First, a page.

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Visualize Your Data With Storytelling

This article reviews the presentation possibilities that are now available using modern data presentation platforms, and outlines some common mistakes when moving from PowerPoint to an online reporting process.

instagram-storytelling

 

Editor’s Note: Visual Storytelling is an immensely important topic in MR that doesn’t get nearly the level of attention it deserves. There isn’t a single client that I know who isn’t clamoring for concise, engaging, and impactful reporting. In fact, I know one very large global CPG company that is looking to shift all of their reporting to video; they would like every report to come as a mini movie! So much of the business of MR is based on mass production and standardization that it’s been challenging to focus on the need to identify new tools, human capital, and business models to support a richer, more creative set of deliverables. Luckily, those are all relatively easy solutions to implement, especially on the tool front. Many new platforms are available on the market to help shift away from simple charts and graphs to more interesting visualizations; here is a list of many to look at if you are interested.

Included in that list is the offering from today’s guest poster, Rudy Nadilo of Dapresy  (Here’s a plug: Dapresy is the real deal, and I like it so much that GreenBook and Gen2 Advisors have a license so we can use it for our own visualization needs).  In today’s post Rudy draws on the experience to lay out some very pragmatic and focused suggestions on how to incorporate visual storytelling into your reporting regardless of what tool you use.

It’s all great advice and provides MR organizations with a foundational “how to” list to begin migrating from the tyranny of SPSS/Excel/Powerpoint to a more creative solution.

 

By Rudy Nadilo

In my daily work, I see a clear trend. The research buyer is looking for better and more effective ways to present survey results to their organization. Their motivation is simple. They need to extract more value from their investments in data collection by getting more stakeholders in their organization involved with and acting upon the data.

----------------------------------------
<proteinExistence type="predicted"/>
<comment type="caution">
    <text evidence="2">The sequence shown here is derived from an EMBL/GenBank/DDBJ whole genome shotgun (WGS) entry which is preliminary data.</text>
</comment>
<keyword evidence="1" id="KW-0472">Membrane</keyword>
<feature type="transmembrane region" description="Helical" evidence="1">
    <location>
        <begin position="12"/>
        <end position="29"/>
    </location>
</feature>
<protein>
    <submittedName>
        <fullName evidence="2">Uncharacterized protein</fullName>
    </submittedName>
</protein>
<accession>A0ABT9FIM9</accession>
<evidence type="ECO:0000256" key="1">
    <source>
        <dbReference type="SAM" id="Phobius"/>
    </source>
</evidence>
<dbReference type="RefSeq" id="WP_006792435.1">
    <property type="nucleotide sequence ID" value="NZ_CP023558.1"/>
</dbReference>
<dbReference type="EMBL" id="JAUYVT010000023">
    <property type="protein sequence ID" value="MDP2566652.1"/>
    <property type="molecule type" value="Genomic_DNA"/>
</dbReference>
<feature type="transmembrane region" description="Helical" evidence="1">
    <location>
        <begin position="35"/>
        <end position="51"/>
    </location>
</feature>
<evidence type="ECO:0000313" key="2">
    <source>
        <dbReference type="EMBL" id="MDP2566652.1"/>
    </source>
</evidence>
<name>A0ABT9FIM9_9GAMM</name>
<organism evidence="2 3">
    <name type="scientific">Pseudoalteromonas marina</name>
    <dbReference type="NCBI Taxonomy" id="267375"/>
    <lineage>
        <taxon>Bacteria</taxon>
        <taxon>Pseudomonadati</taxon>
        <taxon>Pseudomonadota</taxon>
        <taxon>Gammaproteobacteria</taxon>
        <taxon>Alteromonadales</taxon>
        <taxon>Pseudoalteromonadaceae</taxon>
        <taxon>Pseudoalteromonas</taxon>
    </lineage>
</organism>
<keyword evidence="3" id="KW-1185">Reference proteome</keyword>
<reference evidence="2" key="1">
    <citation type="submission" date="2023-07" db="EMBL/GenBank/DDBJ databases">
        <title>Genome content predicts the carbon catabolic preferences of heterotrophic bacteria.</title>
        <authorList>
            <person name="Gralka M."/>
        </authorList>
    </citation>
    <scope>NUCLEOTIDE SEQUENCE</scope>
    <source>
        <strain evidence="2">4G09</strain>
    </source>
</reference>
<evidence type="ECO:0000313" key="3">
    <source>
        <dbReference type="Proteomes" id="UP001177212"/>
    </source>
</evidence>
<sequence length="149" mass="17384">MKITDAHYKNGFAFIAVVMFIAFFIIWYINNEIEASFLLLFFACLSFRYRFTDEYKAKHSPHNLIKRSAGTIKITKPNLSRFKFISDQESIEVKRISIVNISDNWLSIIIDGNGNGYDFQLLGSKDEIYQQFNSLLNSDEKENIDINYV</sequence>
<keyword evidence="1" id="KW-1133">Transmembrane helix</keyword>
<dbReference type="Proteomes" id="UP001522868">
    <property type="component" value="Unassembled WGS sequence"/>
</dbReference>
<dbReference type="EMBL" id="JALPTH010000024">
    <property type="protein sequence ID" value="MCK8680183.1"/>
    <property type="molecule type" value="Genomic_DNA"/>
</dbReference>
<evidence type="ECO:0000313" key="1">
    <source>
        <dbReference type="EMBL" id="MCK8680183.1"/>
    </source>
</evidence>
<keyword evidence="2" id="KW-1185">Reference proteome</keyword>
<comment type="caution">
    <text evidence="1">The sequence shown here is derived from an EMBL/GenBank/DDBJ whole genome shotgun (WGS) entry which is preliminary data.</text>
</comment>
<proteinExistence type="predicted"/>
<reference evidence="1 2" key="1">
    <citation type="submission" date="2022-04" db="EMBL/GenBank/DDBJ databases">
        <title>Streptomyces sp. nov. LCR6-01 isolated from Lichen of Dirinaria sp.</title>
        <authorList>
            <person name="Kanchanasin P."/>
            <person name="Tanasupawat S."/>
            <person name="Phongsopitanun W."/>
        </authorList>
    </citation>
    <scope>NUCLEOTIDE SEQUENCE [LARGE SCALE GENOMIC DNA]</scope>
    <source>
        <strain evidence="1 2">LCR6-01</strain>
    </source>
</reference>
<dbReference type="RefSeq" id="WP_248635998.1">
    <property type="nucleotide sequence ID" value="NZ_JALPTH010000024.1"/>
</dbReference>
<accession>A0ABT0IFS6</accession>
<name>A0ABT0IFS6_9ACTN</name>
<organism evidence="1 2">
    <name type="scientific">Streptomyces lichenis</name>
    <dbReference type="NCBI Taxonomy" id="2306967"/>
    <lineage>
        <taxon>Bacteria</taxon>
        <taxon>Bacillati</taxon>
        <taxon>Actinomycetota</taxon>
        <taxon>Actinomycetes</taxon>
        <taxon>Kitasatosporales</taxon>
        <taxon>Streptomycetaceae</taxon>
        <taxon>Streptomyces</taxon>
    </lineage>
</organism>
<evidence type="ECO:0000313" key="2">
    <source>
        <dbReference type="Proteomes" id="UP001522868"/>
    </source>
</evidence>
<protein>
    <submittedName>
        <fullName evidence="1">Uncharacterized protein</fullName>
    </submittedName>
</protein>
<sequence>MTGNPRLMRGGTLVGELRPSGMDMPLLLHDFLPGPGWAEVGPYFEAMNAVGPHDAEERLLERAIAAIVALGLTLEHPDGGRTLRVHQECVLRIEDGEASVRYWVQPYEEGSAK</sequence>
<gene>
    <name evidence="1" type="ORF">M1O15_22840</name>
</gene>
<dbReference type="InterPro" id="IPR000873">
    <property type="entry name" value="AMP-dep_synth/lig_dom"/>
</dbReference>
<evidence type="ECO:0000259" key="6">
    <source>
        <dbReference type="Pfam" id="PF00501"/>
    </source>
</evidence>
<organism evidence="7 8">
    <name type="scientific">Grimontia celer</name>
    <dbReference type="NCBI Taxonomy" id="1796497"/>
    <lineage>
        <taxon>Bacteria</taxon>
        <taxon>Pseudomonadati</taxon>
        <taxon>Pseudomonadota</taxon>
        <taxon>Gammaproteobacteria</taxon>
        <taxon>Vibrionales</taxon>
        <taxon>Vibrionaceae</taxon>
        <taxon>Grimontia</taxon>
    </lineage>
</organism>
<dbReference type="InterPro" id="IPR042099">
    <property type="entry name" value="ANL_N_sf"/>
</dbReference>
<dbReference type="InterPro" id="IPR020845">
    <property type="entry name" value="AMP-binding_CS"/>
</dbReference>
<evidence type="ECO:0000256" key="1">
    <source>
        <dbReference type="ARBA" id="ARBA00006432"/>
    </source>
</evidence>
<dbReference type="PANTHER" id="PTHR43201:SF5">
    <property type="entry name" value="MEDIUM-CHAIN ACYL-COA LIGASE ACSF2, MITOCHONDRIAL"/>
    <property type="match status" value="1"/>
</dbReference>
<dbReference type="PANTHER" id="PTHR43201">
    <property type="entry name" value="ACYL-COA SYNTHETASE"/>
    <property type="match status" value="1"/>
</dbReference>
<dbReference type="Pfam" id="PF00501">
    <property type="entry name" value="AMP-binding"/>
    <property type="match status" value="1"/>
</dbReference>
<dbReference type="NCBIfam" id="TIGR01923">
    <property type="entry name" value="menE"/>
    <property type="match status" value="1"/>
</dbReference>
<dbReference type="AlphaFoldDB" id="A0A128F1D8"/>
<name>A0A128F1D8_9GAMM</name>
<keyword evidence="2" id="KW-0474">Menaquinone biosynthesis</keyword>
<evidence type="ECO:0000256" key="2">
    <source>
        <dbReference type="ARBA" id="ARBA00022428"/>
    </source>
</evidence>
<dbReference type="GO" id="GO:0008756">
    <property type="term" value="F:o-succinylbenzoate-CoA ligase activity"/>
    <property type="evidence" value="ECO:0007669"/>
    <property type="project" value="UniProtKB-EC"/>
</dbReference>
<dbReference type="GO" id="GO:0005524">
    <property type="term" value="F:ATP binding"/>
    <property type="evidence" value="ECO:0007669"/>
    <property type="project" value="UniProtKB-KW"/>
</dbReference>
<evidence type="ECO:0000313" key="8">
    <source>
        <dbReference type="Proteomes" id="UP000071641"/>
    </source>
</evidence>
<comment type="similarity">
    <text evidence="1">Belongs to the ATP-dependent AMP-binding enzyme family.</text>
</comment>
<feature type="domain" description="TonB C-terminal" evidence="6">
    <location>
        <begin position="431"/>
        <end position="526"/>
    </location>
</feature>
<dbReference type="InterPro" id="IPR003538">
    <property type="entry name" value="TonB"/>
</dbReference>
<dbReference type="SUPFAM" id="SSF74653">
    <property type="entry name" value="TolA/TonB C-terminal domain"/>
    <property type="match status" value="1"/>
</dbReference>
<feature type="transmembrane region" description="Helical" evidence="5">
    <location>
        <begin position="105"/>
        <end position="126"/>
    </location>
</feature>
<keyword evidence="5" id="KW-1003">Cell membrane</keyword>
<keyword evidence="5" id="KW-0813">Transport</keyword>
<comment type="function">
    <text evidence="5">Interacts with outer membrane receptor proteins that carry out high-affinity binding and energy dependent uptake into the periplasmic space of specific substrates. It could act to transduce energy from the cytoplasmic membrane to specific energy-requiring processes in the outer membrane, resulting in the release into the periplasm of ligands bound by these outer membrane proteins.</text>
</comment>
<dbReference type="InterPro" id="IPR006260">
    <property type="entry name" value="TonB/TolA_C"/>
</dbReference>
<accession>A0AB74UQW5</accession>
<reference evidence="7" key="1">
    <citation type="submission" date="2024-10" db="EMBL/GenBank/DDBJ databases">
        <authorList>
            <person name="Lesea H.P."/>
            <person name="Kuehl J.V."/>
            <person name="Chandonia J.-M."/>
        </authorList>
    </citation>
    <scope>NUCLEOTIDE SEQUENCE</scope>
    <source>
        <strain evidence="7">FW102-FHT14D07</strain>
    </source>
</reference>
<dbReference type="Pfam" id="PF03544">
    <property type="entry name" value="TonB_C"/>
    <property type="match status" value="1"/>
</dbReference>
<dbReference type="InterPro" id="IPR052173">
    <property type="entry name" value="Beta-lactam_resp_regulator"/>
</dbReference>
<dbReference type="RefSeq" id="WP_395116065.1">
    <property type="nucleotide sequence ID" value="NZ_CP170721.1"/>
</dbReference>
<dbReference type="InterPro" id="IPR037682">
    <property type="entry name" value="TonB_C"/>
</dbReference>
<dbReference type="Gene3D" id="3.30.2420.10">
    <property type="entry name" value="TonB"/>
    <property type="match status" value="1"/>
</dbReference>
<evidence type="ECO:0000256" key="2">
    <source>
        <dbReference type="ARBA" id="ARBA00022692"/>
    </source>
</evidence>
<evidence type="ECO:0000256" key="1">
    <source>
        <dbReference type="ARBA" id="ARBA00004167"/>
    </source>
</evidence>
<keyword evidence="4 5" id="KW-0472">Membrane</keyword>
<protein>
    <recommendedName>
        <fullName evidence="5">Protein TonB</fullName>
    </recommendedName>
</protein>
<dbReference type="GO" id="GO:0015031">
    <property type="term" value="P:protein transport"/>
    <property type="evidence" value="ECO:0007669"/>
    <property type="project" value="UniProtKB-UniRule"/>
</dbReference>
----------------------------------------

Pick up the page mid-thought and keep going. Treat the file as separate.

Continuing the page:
This article reviews the presentation possibilities that are now available using modern data presentation platforms, and outlines some common mistakes when moving from PowerPoint to an online reporting process. The following are some of the things to keep in mind to increase the value when presenting data online instead of using PowerPoint or Excel.

Don´t Replicate PowerPoint Online

A very common mistake is trying to replicate PowerPoint reports online. PowerPoint is linear while a modern dashboard reporting tool allows one dynamic slide to literally replace hundreds of PowerPoint slides. The magic behind this capability is something called dynamic filters. A dynamic filter is a dropdown menu placed on top of a web-based dashboard. When clicking the menu, the user gets a list of different alternatives to select. Selecting a filter dynamically generates the view of the data based on the selected criteria. For example, a typical tracker deployed in PowerPoint might have hundreds of slides for countries, regions, brands, salesperson, etc. All of these can simply and easily be replaced with a dynamic filter.

Don´t be Bound by the Limitations of Traditional Reporting

It is critical to change your thinking to capitalize on the benefits of a dashboard tool. We are so programmed by years of using PowerPoint and Excel it is easy to be bound by the restrictions of these tools. They are static, linear and iterative. For example, with online reporting, a few clicks allows you to add benchmark values to a report. Or, imagine you are reporting on customer satisfaction and want each manager responsible for a group of customers to compare his results with the average or best-in-class results from other managers. With traditional reporting, producing this volume of reports is labour intensive, time consuming and cost prohibitive. With dashboard reporting technology, it is very easy to accomplish and results are dynamically generated through hierarchical access rights to the data. These hierarchical access rights are another benefit of a modern reporting tool, which makes it easy to create user- unique views for each user or category of users.